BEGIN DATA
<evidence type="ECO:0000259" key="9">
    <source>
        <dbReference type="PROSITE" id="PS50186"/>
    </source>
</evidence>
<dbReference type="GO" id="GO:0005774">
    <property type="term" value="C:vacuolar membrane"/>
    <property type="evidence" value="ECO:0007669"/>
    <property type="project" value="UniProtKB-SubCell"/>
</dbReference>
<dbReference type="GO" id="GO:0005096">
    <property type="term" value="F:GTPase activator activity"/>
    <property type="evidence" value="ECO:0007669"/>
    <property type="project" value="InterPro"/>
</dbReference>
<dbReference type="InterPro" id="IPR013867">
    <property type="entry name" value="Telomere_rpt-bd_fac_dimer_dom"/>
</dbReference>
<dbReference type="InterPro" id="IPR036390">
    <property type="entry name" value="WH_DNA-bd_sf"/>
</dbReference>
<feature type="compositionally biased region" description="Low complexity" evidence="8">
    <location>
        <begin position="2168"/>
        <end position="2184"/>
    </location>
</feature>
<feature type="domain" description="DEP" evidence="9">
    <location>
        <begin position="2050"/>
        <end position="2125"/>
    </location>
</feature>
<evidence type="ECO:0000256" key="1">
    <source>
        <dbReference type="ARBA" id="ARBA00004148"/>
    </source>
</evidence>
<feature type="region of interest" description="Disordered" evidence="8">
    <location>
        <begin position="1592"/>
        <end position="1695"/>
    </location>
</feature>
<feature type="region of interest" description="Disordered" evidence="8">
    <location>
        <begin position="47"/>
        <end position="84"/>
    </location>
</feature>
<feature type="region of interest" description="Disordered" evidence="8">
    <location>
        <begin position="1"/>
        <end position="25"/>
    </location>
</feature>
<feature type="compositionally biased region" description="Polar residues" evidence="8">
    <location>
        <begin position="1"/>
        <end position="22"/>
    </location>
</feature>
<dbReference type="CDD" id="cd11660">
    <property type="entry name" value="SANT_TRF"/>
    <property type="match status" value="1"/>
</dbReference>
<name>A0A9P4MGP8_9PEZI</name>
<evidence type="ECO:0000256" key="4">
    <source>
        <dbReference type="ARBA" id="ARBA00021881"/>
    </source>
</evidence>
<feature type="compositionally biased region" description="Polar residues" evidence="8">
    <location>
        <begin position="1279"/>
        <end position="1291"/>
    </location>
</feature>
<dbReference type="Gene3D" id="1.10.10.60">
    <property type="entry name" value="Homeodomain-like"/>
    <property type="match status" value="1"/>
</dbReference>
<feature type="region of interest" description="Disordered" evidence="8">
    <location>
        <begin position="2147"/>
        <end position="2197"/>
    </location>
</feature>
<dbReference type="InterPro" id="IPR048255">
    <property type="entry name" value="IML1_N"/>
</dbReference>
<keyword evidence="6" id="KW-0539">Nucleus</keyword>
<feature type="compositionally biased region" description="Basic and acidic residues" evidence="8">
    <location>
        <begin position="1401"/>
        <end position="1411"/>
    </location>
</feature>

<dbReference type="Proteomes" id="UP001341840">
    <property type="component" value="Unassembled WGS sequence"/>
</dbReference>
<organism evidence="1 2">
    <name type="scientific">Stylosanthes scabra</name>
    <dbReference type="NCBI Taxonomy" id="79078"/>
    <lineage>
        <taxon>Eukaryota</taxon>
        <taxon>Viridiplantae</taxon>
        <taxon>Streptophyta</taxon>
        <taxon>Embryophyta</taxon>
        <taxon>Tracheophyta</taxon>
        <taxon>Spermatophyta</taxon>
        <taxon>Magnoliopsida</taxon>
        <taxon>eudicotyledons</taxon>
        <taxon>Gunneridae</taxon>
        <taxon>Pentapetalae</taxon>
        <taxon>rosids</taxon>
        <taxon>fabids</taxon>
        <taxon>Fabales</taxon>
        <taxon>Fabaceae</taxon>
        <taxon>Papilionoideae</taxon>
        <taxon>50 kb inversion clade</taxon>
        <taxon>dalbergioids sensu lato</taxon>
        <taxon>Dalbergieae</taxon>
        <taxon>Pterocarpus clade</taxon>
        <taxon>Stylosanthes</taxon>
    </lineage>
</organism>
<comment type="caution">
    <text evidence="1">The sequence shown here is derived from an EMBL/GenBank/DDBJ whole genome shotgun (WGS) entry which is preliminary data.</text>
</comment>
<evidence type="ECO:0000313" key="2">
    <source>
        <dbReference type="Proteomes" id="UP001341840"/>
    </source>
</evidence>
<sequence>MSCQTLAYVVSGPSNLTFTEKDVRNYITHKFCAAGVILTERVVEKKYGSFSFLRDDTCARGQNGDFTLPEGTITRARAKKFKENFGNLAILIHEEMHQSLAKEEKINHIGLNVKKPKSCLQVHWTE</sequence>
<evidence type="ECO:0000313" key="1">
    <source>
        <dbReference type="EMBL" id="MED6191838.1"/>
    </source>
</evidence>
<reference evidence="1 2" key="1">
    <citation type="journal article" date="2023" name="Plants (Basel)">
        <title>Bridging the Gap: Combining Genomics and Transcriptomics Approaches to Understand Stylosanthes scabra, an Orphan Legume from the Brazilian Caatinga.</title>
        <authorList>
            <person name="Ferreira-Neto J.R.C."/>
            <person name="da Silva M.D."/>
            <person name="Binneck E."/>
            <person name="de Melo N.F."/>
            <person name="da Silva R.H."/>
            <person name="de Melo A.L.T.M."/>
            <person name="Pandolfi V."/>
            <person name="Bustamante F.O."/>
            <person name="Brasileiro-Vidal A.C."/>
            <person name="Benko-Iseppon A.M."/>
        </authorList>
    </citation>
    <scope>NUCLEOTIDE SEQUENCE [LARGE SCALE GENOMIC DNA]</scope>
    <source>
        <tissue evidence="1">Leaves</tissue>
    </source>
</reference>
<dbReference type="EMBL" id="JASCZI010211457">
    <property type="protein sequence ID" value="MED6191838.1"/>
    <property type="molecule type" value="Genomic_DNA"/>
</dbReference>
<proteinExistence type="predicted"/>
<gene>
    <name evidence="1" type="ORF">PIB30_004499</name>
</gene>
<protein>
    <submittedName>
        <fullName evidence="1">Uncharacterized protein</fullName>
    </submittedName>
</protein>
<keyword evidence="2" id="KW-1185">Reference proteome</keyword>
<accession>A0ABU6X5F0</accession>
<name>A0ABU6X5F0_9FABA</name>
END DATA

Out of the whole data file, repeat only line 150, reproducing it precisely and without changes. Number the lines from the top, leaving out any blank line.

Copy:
            <person name="da Silva R.H."/>